Regular wooden cutting boards also require a bit of special treatment for photos. Juices from cutting produce create stains on the cutting board. Our eyes don't really notice those stains, yet the camera does .I suggest cutting the vegetables on one cutting board and then placing them on a different cutting board for a photo. There will still be a bit of juice escaping from the produce and it is needed to make the photo look beautiful and real, but the water stain will be minimal and not distracting.
Depending on your style of photography, you may want to keep a separate cutting board for process photos and never use it. If you prefer a cleaner look in the images, then you may want to avoid lines made on the wood from a knife. I personally like them as they add texture to the photo, but it really depends on the style of photo you are trying to create.
Knives and Other Cooking Utensils
Many cooks use a chef’s knife for slicing and dicing.It’s versatile and convenient to use. It is also big. Unless you are photographing specifically for the brand of that knife, it’ll most likely overwhelm the scene. If you are using a smaller cutting board, then it’ll also look even bigger next to it.
I have a few food photography prop knives that I usually use in process photos. They aren’t sharp, but they work well in photos because they are smaller and proportional to the cutting boards. They are also less shiny than my regular knives.
The same goes for other cooking utensils like spatulas, whisks, spoons, forks, and even rolling pins. Make sure they don’t look comically large next to smaller plates and bowls. Whenever I visit kitchen or home stores,I’m always on the lookout for smaller cooking utensils. Unlike eating utensils that are relatively easy to find in small-medium sizes, cooking utensils are less common.
Regardless of whether you use rustic props or not, you need to make sure that they do not have a lot of reflections; if they do, position them in a way that they are least reflective.
To dirty or not to dirty? That is a personal decision. I do both, depending on the photo. If I am showing some-thing cut in half, then I might leave the knife clean. If I’m showing a process shot that involves a lot of dicing and chopping, then leaving the knife clean will look fake. I would use the knife to make a few cuts, just so that it has a few juices or crumbs stuck to it without it looking too used and dirty.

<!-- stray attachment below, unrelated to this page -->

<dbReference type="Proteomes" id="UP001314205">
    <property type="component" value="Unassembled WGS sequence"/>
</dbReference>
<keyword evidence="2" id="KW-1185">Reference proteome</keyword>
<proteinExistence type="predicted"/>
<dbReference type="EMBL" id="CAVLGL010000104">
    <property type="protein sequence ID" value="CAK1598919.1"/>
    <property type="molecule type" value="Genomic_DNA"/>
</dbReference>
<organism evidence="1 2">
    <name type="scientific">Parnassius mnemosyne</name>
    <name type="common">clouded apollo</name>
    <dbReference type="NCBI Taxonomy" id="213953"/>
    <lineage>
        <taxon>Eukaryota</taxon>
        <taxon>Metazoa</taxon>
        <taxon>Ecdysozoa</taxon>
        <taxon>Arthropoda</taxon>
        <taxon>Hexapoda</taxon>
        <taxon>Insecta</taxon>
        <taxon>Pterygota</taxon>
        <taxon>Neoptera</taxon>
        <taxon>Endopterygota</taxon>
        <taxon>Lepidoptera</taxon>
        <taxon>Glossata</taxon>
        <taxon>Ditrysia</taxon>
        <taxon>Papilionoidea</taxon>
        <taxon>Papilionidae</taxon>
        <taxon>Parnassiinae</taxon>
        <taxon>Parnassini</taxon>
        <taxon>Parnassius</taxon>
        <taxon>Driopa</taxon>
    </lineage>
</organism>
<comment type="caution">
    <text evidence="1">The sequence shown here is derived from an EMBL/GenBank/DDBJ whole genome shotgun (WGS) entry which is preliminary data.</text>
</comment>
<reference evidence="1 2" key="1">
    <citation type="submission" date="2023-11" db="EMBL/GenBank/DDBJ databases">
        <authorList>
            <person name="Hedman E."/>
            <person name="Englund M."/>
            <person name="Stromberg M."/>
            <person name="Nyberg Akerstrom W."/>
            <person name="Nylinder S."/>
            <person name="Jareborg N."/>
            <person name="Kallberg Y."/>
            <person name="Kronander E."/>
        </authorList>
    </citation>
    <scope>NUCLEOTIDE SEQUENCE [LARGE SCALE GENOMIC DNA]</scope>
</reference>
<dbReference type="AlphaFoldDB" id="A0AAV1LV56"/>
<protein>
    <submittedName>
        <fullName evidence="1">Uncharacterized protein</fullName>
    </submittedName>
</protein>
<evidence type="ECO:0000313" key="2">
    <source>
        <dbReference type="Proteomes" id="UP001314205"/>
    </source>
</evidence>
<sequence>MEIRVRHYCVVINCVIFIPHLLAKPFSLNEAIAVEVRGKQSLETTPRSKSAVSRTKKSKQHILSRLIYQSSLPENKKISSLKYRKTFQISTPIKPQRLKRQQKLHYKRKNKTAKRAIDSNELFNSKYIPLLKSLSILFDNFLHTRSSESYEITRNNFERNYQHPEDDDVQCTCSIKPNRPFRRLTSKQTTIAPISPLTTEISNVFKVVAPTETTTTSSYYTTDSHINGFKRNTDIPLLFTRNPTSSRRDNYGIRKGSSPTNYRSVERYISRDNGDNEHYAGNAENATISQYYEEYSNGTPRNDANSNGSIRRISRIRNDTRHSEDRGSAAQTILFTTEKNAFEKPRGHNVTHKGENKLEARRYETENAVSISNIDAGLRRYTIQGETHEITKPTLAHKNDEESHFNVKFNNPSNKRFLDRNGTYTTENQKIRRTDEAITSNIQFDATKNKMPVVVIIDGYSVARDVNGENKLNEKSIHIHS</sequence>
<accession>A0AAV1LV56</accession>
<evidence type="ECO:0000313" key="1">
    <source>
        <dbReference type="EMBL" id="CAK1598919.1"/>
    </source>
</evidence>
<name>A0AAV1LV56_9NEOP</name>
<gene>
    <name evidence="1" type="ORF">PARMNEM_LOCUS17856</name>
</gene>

For spatulas and whisks, I am also mindful of the actual process shot. If all the ingredients are piled into a bowl but not mixed yet, then I will leave the spatula or whisk clean. If the process shot shows ingredients already mixed, then I’ll dip the utensil into the mixture and make sure that it looks used, but barely.
Some of my favourite ideas for photographing recipe ingredients:
Eggs: If eggs are one of the ingredients, I like showing one of them in half a shell. Carefully break an egg and pour a little bit of the egg white out in a bowl. Keep if for the recipe but you won’t need it for the photo. Use some museum putty to position half the eggshell with the egg so that it doesn’t roll. The golden shiny egg yolk instantly elevates and brightens up photos.
Vegetables and fruit: Keep some whole and cut or halve some of them. It’s nice to show the inside and break the monotony of all the whole produce. If there are outer shells or stems and leaves present that are usually discarded, leave some intact. I love using the outer papery skin from garlic. It adds a lot of texture and character to the images.
Herbs: With their long stems and curves, herbs can work perfectly as a framing device. Sometimes, I put most of them on one side of the ingredients and just a few more on the other side to create that framing.
Meats: Raw meats are not usually appetizing. They are also often too pink and too smooth. I like breaking that smoothness by adding texture. A few drizzles of olive oil, a bit of salt, and freshly ground black pepper often help with creating more visually appealing images.
Get a copy of Julia Konovalova's new book here: The Ultimate Guide to Food Styling: Essential Lessons for Creating Picture-Perfect Dishes
Posted with permission from The Ultimate Guide to Food Styling by Julia Konovalova. Page Street Publishing Co. 2023. Photo credits: Julia Konovalova.